In Belgium you can speak any language you want. For contacts with the authorities three official languages can be used: Dutch, French and German.These languages are not spoken everywhere, because Belgium is subdivided into federated states. Each federated state has its own official language. Only the Brussels-Capital Region is bilingual.However, more and more residents in our country are multilingual and speak the two most important national languages.
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As a result of this split, many road signs and other notices around Belgium are written in both French and Dutch. German, while one of the three official languages, is much less prevalent and only spoken by less than 1% of the population.
The language has, since 1990, been recognised by the Walloon authorities as Francique (Franconian). It was the only non-Romance language recognized in the 1990 decreet.
Languages Spoken In Belgium
French is the second most popular language in Belgium, spoken by just over 30% of the population. Many Flemish people can also speak French as a second language. Like the Dutch spoken in Flanders, Belgian French is mostly similar to that spoken in France but there are some small differences in vocabulary and pronunciation.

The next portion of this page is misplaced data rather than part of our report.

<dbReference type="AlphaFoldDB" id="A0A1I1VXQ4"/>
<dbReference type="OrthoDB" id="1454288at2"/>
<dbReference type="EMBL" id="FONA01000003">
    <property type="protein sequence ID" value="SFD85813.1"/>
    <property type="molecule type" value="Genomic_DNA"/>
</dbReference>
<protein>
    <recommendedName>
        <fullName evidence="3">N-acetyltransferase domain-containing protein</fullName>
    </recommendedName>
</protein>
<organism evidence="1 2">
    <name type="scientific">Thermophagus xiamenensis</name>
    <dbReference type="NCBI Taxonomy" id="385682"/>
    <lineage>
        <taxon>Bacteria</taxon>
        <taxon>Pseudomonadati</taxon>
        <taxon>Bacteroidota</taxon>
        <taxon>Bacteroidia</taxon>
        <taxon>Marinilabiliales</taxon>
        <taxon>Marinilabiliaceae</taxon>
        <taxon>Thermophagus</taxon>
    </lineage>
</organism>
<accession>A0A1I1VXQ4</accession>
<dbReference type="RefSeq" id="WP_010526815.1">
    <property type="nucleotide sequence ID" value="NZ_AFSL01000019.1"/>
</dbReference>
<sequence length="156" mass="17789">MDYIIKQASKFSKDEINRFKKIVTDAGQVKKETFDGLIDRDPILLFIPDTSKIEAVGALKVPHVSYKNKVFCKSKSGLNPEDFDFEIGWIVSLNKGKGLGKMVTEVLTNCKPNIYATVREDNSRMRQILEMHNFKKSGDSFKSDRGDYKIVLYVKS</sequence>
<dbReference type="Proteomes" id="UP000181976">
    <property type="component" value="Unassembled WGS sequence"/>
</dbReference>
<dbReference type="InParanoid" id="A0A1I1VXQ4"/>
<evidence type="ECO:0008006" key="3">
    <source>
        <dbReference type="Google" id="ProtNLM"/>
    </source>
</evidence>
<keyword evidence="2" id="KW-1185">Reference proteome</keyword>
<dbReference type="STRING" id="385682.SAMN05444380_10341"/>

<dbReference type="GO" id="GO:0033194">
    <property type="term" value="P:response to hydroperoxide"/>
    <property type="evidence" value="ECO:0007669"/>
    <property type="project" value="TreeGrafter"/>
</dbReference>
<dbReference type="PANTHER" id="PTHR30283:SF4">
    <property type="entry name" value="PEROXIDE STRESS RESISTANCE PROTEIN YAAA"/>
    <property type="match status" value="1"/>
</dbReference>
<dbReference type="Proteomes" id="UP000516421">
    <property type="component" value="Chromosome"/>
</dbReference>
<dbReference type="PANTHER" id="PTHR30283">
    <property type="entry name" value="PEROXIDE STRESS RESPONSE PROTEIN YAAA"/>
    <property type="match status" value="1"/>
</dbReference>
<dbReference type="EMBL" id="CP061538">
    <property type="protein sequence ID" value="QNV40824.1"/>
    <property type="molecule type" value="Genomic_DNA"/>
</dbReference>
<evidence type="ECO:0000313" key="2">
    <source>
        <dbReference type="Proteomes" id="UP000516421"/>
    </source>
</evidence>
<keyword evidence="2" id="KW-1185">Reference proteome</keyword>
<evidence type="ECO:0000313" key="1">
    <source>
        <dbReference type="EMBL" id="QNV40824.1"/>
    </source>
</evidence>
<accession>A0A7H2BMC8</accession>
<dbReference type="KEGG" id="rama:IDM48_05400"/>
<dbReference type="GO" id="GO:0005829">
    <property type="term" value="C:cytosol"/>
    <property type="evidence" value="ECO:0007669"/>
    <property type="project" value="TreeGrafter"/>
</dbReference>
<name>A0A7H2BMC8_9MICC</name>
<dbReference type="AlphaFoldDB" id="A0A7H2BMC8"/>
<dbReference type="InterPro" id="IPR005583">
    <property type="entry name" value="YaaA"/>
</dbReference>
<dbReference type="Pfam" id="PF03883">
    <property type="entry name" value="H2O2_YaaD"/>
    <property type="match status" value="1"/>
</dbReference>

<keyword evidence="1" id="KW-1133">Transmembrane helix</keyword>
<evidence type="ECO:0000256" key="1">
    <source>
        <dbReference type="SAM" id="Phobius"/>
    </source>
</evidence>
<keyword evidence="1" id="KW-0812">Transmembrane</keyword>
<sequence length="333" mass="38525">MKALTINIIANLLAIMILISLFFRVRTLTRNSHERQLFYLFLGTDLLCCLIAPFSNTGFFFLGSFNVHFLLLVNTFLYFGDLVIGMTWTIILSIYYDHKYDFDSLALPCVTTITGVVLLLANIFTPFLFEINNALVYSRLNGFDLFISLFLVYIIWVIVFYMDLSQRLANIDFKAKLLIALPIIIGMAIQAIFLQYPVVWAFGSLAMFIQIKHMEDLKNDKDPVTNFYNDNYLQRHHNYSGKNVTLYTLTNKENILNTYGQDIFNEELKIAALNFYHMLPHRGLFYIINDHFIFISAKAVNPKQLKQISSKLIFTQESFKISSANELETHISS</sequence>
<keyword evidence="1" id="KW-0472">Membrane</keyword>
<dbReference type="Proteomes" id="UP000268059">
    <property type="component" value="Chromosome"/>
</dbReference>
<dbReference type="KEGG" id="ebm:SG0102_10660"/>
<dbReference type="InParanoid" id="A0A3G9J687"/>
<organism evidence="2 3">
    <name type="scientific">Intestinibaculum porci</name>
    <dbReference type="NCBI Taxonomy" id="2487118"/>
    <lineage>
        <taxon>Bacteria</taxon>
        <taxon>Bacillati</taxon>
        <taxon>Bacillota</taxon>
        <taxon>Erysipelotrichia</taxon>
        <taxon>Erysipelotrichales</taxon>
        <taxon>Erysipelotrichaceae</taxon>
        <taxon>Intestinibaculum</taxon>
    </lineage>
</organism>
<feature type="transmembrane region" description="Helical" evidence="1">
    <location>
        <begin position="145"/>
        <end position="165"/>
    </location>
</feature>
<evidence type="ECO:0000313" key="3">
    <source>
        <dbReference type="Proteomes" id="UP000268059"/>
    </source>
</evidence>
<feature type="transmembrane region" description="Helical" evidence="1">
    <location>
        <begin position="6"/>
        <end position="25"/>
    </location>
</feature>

Another language very closely related to French, and a historic language of the region, Picard, was recognized by the government of the French Community in 1990. Western Belgium has its core area in France, stretching into the western part of Wallonia.
Dutch in Flanders, the northern part of the country; French in Wallonia, the southern part; German in a small area in the east. Largely French in Brussels, but the capital is very cosmopolitan: there are several thousand native English speakers (including me !) and a recent survey came to the conclusion that, after French, the language most commonly spoken in people's homes in Brussels is probably Arabic.